Largest cluster off-campus to date; Weinert says to hang on, hope on the horizon
18 Carnegie Mellon students caught COVID-19 in an off-campus cluster of cases that the administration is calling the “largest cluster identified among students to date.” In an interview with The Tartan, Daryl Weinert, Chief of Staff and Vice President for Strategic Initiatives and campus COVID-19 Coordinator, said that the cluster was centered around two households, and friends associated with those holdholds. Of these 18 positive and probable cases, which were not all symptomatic, one student was exposed to campus.
Weinert said that the cluster is “a bit worrisome” for the university, but not enough that it warrants a shift away from current university preventative measures. “We had seen a few clusters, but they weren’t anywhere near the size of this one,” he said. “But luckily, a cluster in and of itself, particularly because it was an off-campus cluster, doesn’t really change our approach on campus.” Weinert did mention that this cluster might change the university’s approach to communications, to make sure that people are “well informed about good, healthy practices.”
The cluster didn’t come as a huge surprise to university leadership, who’ve been tracking cases, clusters, and community spread throughout the pandemic, because of the rising number of cases across the county and country. “While I’m very proud of what CMU has done for campus, and I think we’ve done, relatively speaking, quite well, we’re not immune to what’s happening in our surrounding community, or frankly, in the entire country,” Weinert said.
At social events like Halloween and election night gathering, Weinert said, “I think many people gathered together and maybe weren’t as careful as they should have been. Those things end up manifesting themselves in rising case loads, and that’s what we’re seeing.” Weinert says that, “we are a victim of what happens in our region, as safe as or structured as we are on campus.”
Weinert says that at the end of the day, there’s not much that Carnegie Mellon policies can do to combat community spread when it happens off-campus. “The best thing we can do is to continue to urge our community members, be they faculty, staff, or students, [as well as] their extended friends and family networks, to continue vigilance and best practices,” he said. "There’s a lot that we can do as an institution to create a safe environment, but there’s just a lot that’s on individuals to exhibit good behavior.”
So if you were thinking of going to a party this weekend, in short, Weinert says, “don’t.”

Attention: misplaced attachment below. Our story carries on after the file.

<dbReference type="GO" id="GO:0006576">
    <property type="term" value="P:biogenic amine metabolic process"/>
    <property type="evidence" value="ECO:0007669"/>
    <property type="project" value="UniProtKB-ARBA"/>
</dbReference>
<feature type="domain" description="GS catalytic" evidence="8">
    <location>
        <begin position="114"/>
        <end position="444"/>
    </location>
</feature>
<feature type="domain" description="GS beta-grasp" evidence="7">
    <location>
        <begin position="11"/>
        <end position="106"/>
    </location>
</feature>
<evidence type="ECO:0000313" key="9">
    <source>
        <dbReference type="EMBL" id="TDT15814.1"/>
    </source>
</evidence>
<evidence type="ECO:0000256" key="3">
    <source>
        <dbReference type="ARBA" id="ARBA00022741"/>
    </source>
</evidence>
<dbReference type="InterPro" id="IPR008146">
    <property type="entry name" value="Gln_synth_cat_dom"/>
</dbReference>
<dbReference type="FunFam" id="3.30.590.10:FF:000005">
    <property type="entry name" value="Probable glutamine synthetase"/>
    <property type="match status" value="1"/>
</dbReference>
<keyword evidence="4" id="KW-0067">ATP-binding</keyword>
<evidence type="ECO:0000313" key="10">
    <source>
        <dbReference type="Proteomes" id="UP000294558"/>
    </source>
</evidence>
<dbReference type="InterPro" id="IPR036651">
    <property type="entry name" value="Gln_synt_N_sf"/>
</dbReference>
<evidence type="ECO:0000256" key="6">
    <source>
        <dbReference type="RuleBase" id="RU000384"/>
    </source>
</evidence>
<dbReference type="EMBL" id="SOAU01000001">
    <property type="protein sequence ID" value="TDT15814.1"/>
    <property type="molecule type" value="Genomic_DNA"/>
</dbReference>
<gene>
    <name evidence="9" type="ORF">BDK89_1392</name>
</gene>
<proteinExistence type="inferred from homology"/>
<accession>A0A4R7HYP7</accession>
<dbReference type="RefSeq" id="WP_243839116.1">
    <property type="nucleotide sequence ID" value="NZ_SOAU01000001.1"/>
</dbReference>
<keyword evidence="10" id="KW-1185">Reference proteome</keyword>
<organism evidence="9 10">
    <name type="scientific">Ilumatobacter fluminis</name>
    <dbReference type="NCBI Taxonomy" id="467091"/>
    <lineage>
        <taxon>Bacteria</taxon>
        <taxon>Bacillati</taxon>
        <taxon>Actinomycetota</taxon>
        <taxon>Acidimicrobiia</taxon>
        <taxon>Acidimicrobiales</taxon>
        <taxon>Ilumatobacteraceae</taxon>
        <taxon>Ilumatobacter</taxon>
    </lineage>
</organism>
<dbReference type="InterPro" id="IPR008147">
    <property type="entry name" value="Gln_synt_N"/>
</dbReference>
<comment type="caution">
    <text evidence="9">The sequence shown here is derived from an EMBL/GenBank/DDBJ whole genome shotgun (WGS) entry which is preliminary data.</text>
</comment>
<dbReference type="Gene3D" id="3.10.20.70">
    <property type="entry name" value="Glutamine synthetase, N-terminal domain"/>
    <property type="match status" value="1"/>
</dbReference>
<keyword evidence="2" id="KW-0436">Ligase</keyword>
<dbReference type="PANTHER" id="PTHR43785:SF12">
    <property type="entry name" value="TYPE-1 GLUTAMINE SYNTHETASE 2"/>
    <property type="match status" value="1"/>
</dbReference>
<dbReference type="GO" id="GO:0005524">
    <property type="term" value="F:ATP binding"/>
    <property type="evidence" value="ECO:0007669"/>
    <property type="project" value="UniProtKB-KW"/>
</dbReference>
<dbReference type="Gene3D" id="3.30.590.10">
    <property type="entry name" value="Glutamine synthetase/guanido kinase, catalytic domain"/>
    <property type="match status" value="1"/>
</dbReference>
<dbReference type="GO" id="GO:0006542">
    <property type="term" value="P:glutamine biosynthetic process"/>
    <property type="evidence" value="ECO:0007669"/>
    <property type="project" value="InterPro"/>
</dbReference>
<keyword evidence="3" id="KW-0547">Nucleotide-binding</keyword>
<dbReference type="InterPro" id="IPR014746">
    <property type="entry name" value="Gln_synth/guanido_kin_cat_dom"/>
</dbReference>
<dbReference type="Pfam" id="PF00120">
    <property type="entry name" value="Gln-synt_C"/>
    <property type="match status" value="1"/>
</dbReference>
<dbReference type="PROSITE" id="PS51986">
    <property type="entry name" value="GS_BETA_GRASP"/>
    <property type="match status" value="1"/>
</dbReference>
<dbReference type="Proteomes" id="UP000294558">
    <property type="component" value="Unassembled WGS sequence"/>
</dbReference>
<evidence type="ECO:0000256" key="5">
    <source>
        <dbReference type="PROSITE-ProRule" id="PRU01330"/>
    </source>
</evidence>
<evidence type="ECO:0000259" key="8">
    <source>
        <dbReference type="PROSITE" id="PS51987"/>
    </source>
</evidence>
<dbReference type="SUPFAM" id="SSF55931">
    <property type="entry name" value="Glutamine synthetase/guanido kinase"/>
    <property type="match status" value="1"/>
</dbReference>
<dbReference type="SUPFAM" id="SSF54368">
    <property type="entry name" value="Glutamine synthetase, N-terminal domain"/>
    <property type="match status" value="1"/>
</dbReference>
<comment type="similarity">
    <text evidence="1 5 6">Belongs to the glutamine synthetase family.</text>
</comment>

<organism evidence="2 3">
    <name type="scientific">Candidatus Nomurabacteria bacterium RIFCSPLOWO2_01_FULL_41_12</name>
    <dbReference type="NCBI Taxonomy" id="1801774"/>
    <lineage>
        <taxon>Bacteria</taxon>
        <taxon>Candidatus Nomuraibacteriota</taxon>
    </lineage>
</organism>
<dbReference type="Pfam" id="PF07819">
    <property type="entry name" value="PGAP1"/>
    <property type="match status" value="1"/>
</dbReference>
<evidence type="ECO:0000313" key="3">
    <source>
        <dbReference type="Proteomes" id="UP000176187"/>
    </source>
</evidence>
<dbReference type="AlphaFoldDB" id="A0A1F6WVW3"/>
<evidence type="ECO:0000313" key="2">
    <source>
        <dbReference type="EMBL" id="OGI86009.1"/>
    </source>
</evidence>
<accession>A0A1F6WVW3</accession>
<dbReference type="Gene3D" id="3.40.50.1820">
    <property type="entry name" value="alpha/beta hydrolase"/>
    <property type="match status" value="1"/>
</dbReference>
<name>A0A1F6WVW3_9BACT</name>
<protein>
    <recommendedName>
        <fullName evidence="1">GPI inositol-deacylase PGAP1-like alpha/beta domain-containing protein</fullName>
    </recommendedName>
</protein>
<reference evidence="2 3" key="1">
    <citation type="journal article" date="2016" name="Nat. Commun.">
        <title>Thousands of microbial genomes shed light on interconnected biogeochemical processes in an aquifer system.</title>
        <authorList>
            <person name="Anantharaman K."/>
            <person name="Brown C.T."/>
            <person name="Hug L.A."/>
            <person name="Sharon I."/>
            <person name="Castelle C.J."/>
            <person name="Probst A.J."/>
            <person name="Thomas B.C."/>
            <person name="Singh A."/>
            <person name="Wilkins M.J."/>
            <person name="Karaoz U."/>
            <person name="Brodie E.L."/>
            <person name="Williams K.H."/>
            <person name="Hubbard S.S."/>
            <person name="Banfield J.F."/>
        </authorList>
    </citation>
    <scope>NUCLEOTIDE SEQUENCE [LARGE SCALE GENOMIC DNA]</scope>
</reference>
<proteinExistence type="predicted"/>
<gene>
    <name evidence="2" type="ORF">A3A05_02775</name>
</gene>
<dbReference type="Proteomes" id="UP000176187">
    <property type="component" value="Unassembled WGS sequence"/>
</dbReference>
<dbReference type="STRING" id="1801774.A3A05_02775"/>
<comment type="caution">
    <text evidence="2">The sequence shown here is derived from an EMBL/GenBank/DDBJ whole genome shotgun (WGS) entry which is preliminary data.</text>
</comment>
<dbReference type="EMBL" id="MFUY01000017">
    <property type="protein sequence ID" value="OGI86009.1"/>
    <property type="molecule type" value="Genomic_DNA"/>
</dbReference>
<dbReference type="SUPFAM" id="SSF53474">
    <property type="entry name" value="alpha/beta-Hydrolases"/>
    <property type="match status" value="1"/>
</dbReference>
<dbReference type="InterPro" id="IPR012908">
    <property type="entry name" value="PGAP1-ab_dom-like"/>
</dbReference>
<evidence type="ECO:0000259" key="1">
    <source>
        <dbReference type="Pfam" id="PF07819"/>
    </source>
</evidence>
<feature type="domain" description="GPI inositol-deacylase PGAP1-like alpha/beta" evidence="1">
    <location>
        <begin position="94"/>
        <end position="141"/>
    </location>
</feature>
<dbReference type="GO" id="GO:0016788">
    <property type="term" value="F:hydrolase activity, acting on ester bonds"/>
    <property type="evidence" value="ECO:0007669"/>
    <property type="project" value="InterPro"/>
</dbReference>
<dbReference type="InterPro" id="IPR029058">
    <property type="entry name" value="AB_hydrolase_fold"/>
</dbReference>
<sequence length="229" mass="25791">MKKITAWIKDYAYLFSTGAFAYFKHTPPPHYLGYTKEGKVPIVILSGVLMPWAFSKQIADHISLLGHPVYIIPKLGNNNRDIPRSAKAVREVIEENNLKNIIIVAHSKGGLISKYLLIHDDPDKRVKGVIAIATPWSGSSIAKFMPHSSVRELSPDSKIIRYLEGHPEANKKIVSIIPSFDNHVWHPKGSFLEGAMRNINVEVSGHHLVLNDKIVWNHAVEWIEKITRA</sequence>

“I was a college student once, I get it, [partying] is a fun part of the experience,” Weinert said. While he emphasized that missing out on social interactions can be painful, Weinert urged students to realize that “these next few months are going to be rough” if things continue as they are. “We’ve persevered through 7 or 8 months of this crap, it’s not fun, [but] if we can hang on for a couple more months, there are some hopeful things on the horizon,” Weinert said, mentioning vaccine progress and testing capabilities.
For students that live in off-campus group housing, like the two households that made up the recent cluster, Weinert recommends that social interactions of the whole group should be minimized. “When you do interact with the outside world, make sure you’re wearing a facial covering, stay distant from people, exhibiting all the best practices, because anything you bring back, you have to assume that your housemates are going to get it,” he said, adding, “when you’re living in a home together, it’s really hard to avoid that.”
“As harsh as it seems,” Weinert said, for “any optional, outside of your own household social events, just try and avoid them. I don’t think there’s any way around it.”
Generally, Weinert said that he’s been “really proud of our community” in their persistence against the spread of COVID-19. Weinert is somewhat optimistic that the campus’ continued efforts, alongside other developments, will curb the spread of the virus. “I think we all just have to really hunker down,” Weinert said, asking in a final plea that the campus community "hang on” for the next few months.